Geoffrey Hinton’s artificial intelligence (A.I.) research has helped enable the rise of technologies that were once the stuff of sci-fi flicks, from facial recognition to chatbots like OpenAI’s ChatGPT and Google’s Bard. The British-Canadian computer scientist earned the title “the godfather of A.I.” by dedicating his career to the study of neural networks—complex computer models whose layered structures mimic the human brain—decades before the technology went mainstream. But Hinton resigned from a position he held at Google for over a decade last month, telling the New York Times he made the decision so he could freely discuss “the dangers of A.I.” without considering how it might impact the company.
Since then, he has been on a Paul Revere–esque campaign to warn about the existential risk to humanity that A.I. poses in a series of interviews which have even garnered the attention of the rapper Snoop Dogg, who recently referenced Hinton’s claim that A.I. is “not safe.” “Snoop gets it,” Hinton told Wired Monday.
The A.I. pioneer’s latest cautionary message? Even the threat of climate change doesn’t compare to A.I.
“I wouldn’t like to devalue climate change. I wouldn’t like to say, ‘You shouldn’t worry about climate change.’ That’s a huge risk too,” he told Reuters Friday. “But I think this might end up being more urgent.”
Hinton believes A.I. systems could eventually become more intelligent than humans and take over the planet, or bad actors could use the technology to fuel division in society in hopes of gaining power—and that’s all before the threat of job losses. And while the solutions to climate change are quite obvious (“just stop burning carbon”), when it comes to A.I., Hinton warned that “it’s not at all clear what you should do.”
On his campaign to warn of the dangers of A.I., Hinton has compared the technology to the birth of nuclear weapons, and admitted that he regrets much of his work now that he sees its destructive potential. “I console myself with the normal excuse: If I hadn’t done it, somebody else would have,” he told the New York Times in late April.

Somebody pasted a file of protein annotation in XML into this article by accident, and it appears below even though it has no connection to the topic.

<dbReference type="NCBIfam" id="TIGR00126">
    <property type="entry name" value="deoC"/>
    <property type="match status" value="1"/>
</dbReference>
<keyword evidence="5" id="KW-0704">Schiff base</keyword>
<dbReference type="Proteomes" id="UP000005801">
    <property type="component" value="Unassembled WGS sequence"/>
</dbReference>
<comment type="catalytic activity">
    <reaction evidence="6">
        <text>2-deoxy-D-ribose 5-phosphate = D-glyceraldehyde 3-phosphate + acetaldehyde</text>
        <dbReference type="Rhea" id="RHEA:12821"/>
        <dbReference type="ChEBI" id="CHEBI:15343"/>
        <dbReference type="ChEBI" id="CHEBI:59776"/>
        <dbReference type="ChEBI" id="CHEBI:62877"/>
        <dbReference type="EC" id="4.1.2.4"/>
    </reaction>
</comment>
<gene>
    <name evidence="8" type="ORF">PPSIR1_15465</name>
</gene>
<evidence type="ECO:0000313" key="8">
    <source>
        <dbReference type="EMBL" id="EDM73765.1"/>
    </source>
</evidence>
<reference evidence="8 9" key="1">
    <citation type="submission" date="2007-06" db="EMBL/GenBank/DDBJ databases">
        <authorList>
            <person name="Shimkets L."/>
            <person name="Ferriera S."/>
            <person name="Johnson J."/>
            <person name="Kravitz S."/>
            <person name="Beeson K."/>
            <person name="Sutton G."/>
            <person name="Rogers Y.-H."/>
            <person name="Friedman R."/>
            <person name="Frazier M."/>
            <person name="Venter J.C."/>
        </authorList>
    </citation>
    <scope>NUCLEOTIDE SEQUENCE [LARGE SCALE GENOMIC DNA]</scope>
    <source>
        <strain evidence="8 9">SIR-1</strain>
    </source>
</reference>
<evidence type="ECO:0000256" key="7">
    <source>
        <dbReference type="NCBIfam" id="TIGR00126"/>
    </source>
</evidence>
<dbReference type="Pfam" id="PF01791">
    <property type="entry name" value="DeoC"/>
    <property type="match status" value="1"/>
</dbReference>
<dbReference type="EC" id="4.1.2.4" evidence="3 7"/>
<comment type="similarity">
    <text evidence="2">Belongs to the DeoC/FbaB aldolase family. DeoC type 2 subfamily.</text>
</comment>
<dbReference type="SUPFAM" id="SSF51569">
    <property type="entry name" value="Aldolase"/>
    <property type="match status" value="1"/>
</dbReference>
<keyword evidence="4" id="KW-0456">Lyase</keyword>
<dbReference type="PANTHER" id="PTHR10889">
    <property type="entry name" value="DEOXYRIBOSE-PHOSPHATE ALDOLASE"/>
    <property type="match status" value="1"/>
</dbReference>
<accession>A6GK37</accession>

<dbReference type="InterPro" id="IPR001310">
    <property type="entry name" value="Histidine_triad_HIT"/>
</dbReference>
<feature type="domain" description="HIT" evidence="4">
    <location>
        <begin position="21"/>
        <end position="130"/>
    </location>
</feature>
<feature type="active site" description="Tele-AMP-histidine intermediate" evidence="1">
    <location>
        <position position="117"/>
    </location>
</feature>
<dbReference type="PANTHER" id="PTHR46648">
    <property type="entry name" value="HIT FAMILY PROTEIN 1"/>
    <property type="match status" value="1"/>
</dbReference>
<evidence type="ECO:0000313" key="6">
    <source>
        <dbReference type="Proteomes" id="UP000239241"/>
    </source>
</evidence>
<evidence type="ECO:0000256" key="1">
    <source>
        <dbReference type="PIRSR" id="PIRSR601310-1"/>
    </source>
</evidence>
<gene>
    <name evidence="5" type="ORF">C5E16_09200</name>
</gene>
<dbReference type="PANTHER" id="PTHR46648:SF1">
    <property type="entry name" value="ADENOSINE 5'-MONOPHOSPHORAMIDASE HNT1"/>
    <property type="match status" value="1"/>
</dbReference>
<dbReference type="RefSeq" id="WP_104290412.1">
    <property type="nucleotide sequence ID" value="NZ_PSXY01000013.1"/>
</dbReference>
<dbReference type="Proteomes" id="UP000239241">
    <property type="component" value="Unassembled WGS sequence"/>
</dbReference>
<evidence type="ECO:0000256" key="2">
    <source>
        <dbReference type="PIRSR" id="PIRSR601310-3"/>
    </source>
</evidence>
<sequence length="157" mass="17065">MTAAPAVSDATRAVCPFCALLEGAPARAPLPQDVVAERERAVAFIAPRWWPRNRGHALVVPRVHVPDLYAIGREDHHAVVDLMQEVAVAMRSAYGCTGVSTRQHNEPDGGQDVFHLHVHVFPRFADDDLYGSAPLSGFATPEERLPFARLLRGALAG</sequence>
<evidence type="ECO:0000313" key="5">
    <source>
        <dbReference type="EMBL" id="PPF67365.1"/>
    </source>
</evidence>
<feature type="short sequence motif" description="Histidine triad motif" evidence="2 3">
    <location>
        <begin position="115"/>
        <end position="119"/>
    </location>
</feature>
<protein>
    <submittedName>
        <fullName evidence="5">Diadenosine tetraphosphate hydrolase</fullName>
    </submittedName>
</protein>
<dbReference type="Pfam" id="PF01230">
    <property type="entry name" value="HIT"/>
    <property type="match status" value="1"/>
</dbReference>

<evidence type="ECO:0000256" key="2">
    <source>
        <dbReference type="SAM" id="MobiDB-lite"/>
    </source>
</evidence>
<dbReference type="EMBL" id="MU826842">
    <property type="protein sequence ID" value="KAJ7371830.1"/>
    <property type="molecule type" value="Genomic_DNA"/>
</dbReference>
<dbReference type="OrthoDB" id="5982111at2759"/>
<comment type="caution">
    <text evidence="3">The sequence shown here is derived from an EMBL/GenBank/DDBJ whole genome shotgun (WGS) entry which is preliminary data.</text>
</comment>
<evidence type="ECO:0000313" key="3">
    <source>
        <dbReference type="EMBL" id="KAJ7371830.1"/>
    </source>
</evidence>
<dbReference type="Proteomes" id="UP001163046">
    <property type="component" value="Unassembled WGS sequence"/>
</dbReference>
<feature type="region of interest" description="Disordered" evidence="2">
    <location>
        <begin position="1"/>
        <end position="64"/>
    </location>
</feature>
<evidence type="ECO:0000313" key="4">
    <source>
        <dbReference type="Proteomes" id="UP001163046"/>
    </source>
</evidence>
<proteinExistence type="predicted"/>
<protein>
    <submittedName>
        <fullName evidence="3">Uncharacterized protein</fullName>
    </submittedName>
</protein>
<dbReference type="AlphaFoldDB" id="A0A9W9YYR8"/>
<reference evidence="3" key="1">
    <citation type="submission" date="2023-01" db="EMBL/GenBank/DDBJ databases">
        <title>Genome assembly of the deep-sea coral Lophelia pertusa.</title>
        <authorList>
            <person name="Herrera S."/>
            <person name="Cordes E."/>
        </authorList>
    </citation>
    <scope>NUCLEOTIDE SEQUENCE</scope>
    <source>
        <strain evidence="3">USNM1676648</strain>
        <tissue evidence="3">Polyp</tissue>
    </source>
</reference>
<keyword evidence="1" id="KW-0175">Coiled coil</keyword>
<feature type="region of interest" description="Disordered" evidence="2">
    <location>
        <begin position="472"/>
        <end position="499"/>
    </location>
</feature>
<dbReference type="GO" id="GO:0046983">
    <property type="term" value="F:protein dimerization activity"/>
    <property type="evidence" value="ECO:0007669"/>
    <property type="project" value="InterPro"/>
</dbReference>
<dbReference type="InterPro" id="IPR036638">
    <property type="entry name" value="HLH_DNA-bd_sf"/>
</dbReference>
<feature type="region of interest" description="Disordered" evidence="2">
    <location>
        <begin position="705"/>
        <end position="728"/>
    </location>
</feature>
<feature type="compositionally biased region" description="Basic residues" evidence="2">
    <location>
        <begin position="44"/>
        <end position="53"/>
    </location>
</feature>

Comparing the rise of artificial intelligence to the creation of nuclear weapons may sound hyperbolic, but even Warren Buffett sees the parallels. The 92-year-old investing legend referenced a warning Albert Einstein gave after the birth of the atomic bomb at Berkshire Hathaway’s annual conference over the weekend, noting that A.I. “can change everything in the world except how men think and behave.”
And Hinton, who won the Turing Award for his lasting contributions of major technical importance to computer science in 2018, warned earlier this month in an interview with BBC of a “nightmare scenario” in which chatbots like ChatGPT are used to seek power. “It is hard to see how you can prevent the bad actors from using it for bad things,” he said.
In a separate interview at MIT Technology Review’s EmTech Digital conference last week, the computer scientist told the crowd: “These things will have learned from us, by reading all the novels that ever were and everything Machiavelli ever wrote, how to manipulate people. Even if they can’t directly pull levers, they can certainly get us to pull levers.”
“I wish I had a nice simple solution for this, but I don’t,” he added. “I’m not sure there is a solution.”
But no A.I. pause?
The potential risks posed by A.I. led over 1,100 prominent figures in tech, including Tesla CEO Elon Musk and Apple cofounder Steve Wozniak, to sign an open letter calling for a six-month pause on the development of advanced A.I. systems earlier this year. But Hinton told Reuters Wednesday that a pause in A.I. development is “utterly unrealistic.”
“I’m in the camp that thinks this is an existential risk, and it’s close enough that we ought to be working very hard right now, and putting a lot of resources into figuring out what we can do about it,” he said.
In an interview with CNN last week, the computer scientist explained that if the U.S. stopped developing A.I. tech, “China wouldn’t.” And in a May 5 tweet, he clarified his position:
“There is so much possible benefit that I think we should continue to develop it but also put comparable resources into making sure it’s safe.”
To that end, President Biden and Vice President Harris met A.I. leaders including Alphabet CEO Sundar Pichai and OpenAI CEO Sam Altman last week to discuss the need for safety and transparency in the field as well as the potential for new regulations. And the European Union’s A.I. Act—which classifies A.I. systems into different risk categories, adds transparency requirements, and laws to prevent bias—is expected to be operational by the end of the year. After Musk’s letter, a committee of E.U. lawmakers also agreed to a new set of proposals which would force A.I. companies to disclose when they use copyrighted material to train their systems, Reuters first reported May 1.